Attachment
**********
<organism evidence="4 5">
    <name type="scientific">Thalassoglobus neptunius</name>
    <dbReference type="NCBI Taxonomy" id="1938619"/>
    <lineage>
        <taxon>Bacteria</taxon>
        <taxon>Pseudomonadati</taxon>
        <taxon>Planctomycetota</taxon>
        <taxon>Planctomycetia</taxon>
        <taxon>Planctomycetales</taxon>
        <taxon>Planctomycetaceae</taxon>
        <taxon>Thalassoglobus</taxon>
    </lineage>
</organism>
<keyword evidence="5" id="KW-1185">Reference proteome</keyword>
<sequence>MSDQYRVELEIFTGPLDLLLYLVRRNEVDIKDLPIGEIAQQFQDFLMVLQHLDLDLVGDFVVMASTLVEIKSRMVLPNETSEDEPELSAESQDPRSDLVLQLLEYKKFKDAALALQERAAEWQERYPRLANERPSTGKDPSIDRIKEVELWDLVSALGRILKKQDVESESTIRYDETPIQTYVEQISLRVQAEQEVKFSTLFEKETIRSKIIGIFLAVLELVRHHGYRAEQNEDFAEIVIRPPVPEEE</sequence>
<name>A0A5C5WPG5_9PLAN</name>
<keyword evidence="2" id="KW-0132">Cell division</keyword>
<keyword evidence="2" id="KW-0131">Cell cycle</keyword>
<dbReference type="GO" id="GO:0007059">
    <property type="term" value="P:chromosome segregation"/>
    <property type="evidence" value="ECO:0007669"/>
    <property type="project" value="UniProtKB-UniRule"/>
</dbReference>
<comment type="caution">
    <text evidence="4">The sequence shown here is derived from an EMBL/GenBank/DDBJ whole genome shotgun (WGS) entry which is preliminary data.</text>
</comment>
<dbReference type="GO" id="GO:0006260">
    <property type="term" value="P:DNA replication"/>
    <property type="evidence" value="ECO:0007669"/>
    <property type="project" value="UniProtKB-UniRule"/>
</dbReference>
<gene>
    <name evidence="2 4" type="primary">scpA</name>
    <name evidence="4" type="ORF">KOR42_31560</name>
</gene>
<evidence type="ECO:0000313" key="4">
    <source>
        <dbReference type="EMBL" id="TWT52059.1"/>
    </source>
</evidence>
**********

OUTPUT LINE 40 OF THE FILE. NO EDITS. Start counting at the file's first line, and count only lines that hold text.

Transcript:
</evidence>